While the legacy “traditional” financial system has served the world well, questions over transparency and trust exist. This is particularly pertinent in the corporate structures of many companies that manufacture products around the globe. Currently, corporate ledgers are highly centralized, owned and managed by the individual companies and are restricted, meaning the public places their trust in those conducting record keeping and auditing to verify the source of products – a high profile example of this is IKEA’s supplied code of conduct- IWAY which has come to be cumbersome and difficult to track and verify in countries such as China.

Blockchain aims to address some of the shortfalls of the current system through an electronic ledger of transactions made with digital currencies; however, the ledger is stored openly, on a database, across multiple nodes in a decentralized network, owned by every person and no single person, accessible to all to validate and verify freely.

Beyond accessibility, blockchain is founded on the principle of “immutability and censorship resistance,” satisfying questions of validity and ensuring the inalterability of transactional information, once stored and confirmed in a block. These features give it an edge over current market tracking systems, making it an enticing technology to track responsibly sourced products. This could be a game changer in the fight against deforestation – especially if it can garner public trust and translate into meaningful impacts on the ground. If consumers truly hold the key to positive market forces, their trust and conscious consumption should trigger a wave of sustainable compliance standards by corporations.


Blockchain technology is immensely promising and can make significant contributions by auditing supply chains, tracking and trading carbon offset credits, and by protecting communities through securing and storing land title deeds.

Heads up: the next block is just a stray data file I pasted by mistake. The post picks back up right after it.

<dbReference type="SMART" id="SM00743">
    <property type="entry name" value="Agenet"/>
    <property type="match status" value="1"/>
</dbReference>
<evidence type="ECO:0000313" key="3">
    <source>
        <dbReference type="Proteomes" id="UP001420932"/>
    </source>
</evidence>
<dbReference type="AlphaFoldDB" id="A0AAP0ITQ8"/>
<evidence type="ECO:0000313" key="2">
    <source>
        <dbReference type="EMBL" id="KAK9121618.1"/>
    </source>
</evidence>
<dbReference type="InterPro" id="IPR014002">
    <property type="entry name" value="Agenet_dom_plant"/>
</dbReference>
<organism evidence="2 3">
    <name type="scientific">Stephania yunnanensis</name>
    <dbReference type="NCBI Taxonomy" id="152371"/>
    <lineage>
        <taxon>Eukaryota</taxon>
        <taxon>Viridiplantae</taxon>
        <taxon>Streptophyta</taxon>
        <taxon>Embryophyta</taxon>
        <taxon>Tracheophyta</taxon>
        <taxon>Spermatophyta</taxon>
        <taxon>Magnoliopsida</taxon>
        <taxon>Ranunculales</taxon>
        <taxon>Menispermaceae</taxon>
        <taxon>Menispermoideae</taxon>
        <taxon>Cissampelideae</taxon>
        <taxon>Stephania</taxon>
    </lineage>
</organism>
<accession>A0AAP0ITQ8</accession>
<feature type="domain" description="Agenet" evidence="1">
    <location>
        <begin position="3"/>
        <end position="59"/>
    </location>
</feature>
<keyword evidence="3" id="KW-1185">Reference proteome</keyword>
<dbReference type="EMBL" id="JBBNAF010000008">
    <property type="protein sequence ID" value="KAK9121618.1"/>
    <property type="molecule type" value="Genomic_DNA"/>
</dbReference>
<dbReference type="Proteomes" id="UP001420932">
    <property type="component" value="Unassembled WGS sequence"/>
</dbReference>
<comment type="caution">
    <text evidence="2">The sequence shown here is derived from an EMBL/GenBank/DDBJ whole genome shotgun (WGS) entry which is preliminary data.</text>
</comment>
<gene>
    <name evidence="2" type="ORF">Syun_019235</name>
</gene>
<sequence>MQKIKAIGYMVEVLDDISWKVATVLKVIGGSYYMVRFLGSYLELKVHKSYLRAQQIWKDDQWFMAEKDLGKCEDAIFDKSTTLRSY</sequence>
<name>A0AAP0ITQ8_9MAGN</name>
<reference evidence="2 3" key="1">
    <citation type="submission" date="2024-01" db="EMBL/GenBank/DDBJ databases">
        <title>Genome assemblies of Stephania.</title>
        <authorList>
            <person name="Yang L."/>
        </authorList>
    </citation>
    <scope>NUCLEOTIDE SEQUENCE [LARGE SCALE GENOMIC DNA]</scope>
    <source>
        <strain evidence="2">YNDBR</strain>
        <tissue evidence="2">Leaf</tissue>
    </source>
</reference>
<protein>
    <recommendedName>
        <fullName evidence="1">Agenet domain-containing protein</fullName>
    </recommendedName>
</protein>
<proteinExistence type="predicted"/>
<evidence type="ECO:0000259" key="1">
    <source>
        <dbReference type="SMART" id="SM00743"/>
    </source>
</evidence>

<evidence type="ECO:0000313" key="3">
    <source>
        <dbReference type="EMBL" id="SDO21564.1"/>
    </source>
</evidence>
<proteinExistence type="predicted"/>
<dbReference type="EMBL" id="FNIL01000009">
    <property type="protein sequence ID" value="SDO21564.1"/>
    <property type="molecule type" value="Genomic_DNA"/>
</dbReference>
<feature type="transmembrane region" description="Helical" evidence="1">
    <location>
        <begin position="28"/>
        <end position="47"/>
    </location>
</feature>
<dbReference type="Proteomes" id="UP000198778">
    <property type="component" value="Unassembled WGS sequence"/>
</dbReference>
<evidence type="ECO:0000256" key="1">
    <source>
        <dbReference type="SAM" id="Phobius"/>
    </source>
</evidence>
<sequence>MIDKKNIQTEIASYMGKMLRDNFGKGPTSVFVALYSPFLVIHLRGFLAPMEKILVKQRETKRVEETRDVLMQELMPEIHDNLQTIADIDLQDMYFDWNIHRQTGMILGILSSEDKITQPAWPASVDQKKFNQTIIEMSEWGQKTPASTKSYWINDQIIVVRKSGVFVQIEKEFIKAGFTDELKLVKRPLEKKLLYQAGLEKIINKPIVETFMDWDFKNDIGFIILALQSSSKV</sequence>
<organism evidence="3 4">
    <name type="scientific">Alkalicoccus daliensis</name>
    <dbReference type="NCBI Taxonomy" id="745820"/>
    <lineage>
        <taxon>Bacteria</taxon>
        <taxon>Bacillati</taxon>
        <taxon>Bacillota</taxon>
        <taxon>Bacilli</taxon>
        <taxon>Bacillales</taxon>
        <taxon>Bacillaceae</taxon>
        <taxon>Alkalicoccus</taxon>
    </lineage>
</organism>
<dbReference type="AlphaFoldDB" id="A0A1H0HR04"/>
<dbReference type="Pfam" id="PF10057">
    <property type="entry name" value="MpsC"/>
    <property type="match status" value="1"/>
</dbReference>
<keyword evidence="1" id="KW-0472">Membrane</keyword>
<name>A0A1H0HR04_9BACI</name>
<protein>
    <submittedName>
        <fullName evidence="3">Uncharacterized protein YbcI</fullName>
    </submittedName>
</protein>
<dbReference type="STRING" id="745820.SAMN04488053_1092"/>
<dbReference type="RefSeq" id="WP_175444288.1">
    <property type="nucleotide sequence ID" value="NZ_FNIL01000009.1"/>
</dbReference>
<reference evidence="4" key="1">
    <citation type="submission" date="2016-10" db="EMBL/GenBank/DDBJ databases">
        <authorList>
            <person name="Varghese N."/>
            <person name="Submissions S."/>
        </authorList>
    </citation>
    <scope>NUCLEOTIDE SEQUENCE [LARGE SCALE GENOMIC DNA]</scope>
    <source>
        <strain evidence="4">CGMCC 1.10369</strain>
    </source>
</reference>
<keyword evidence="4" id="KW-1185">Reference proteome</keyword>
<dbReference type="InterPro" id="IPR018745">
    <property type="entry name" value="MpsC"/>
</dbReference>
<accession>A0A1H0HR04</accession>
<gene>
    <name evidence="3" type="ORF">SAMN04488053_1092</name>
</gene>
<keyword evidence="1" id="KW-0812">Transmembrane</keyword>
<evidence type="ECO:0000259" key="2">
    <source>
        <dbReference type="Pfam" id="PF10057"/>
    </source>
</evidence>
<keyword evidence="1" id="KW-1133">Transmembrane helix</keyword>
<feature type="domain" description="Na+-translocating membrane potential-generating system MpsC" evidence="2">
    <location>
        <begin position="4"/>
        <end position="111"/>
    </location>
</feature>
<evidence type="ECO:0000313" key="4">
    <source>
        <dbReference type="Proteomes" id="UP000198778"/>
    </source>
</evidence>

By incorporating blockchain into time stamping of date and location of wood products, with the use of a unique product number – products can be traced back to their origin and verified for contamination/tampering along the supply chain.

These features allow for a degree of transparency and accountability desperately sought in forest management and rarely achieved through great effort in our conventional, centralized databases. Companies that fail to adapt and demonstrate they are serious about making change should theoretically become redundant in the wake of growing consumer knowledge. All this serves to deter illegal logging whilst ensuring the products legally sourced and produced truly fall within the realm of sustainability standards.

Blockchain is already being used to improve visibility in the timber supply chain by using digital seals in transactions paired with timber DNA. These are tracked from the source to the final destination, to verify that companies are purchasing sustainably sourced wood. Another example of blockchain application is Origin Trail, a European based firm using blockchain  to leverage data collected in the food supply chain to enhance transparency and food safety. The product provides end-use consumers with a clear understanding of the origin of their consumer goods and incentivizes suppliers to share, verify, and store supply chain data.

By allowing companies to incorporate open source models that aim to verify their use of capital and their impact on the environment, consumers will increase trust in corporations, and gain a powerful tool that can thoroughly evaluate companies on their environmental, social and manufacturing .


The cryptocurrency-blockchain frenzy of 2017 saw the rapid rise of an emerging asset class sparking over-exuberant mass speculation on the excitement  of this technology’s utility.  Fast forward to 2019 and the stark downturn of the market is doing the exact opposite – unfounded mass skepticism and questions over the future of this emerging technology currently loom.

Nonetheless, It is already being used to verify external impacts of sourcing and will only continue to be utilized in many more applications – International Union for Conservation of Nature  is currently using blockchain technology for conservation; and the U.N. World Food Programme has found salient solutions using cash transfers in Pakistan and Jordan to fight hunger in refugee camps. We believe that the innovative application of blockchain can be immense and the potential impact for combating deforestation is acute. Although it is in its infancy and its integrity has been somewhat tarnished by speculative whims, this “noise” should not detract from the fundamental utility of what it offers to the future of supply chain/forestry management.